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Haptoglobin, Alpha-thalassaemia and Glucose-6-phosphate Dehydrogenase Polymorphisms and Risk of Abnormal Transcranial Doppler among Patients with Sickle cell anaemia in Tanzania

John Wiley & Sons Ltd
Publication Date
  • Surveillance
  • Monitoring & Evaluation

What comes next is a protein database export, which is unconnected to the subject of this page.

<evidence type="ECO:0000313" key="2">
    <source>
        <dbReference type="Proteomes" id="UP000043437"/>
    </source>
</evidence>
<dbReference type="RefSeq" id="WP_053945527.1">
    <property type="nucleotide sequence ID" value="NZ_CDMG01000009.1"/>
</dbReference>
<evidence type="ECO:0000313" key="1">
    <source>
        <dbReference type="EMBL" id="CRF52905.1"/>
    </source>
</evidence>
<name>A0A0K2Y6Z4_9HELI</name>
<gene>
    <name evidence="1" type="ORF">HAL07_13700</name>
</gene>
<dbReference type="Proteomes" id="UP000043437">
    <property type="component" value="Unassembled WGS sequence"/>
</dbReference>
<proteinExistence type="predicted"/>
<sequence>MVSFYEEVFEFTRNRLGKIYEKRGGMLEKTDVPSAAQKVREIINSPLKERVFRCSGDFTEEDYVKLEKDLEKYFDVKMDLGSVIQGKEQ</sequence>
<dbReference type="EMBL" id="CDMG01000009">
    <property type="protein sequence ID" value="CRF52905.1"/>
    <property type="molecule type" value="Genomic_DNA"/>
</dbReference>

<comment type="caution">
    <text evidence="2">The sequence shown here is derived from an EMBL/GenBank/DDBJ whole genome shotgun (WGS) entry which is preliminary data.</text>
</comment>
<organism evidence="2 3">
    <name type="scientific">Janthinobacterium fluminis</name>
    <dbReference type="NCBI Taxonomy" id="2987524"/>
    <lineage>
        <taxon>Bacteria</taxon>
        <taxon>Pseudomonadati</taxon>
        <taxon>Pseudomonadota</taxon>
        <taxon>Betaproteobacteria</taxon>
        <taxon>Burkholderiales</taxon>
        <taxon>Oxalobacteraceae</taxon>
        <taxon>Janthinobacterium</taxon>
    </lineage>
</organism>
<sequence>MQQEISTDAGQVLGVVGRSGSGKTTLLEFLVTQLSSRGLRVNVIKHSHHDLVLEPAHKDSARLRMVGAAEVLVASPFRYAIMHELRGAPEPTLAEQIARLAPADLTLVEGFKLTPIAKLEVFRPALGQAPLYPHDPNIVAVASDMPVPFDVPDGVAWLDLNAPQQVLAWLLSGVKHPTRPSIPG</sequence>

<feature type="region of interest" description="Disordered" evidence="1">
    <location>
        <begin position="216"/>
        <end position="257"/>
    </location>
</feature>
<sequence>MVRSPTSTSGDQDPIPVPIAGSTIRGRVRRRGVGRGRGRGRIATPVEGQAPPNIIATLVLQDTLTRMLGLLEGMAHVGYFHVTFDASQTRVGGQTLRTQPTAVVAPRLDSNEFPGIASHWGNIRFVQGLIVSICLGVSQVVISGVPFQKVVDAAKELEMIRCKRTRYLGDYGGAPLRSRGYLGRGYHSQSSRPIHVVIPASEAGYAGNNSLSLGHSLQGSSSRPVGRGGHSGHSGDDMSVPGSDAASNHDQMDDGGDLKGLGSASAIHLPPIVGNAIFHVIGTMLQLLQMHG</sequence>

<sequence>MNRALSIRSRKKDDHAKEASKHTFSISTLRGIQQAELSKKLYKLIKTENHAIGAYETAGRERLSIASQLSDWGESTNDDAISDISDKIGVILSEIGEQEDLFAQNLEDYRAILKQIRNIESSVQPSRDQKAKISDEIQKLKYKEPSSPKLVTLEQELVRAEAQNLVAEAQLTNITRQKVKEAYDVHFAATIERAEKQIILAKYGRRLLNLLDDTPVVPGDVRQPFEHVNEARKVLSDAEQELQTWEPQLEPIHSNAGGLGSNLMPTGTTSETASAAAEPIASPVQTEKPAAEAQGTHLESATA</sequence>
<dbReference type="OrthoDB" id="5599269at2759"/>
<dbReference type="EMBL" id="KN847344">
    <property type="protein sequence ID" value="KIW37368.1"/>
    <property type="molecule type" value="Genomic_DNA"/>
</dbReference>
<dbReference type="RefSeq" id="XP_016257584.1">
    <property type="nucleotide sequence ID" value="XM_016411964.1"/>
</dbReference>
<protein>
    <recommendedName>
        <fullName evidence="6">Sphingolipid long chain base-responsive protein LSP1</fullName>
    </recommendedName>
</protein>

Transcranial Doppler ultrasonography measures cerebral blood flow velocity (CBFv) of basal intracranial vessels and is used clinically to detect stroke risk in children with sickle cell anaemia (SCA). Co-inheritance in SCA of alpha-thalassaemia and glucose-6-phosphate dehydrogenase (G6PD) polymorphisms is reported to associate with high CBFv and/or risk of stroke. The effect of a common functional polymorphism of haptoglobin (HP) is unknown. We investigated the effect of co-inheritance of these polymorphisms on CBFv in 601 stroke-free Tanzanian SCA patients aged <24 years. Homozygosity for alpha-thalassaemia 3_7 deletion was significantly associated with reduced mean CBFv compared to wild-type (b-coefficient_16_1 cm/s, P = 0_002) adjusted for age and survey year. Inheritance of 1 or 2 alpha-thalassaemia deletions was associated with decreased risk of abnormally high CBFv, compared to published data from Kenyan healthy control children (Relative risk ratio [RRR] = 0_53 [95% confidence interval (CI):0_35–0_8] & RRR = 0_43 [95% CI:0_23–0_78]), and reduced risk of abnormally low CBFv for 1 deletion only (RRR = 0_38 [95% CI:0_17–0_83]). No effects were observed for G6PD or HP polymorphisms. This is the first report of the effects of co-inheritance of common polymorphisms, including the HP polymorphism, on CBFv in SCA patients resident in Africa and confirms the importance of alpha-thalassaemia in reducing risk of abnormal CBFv.

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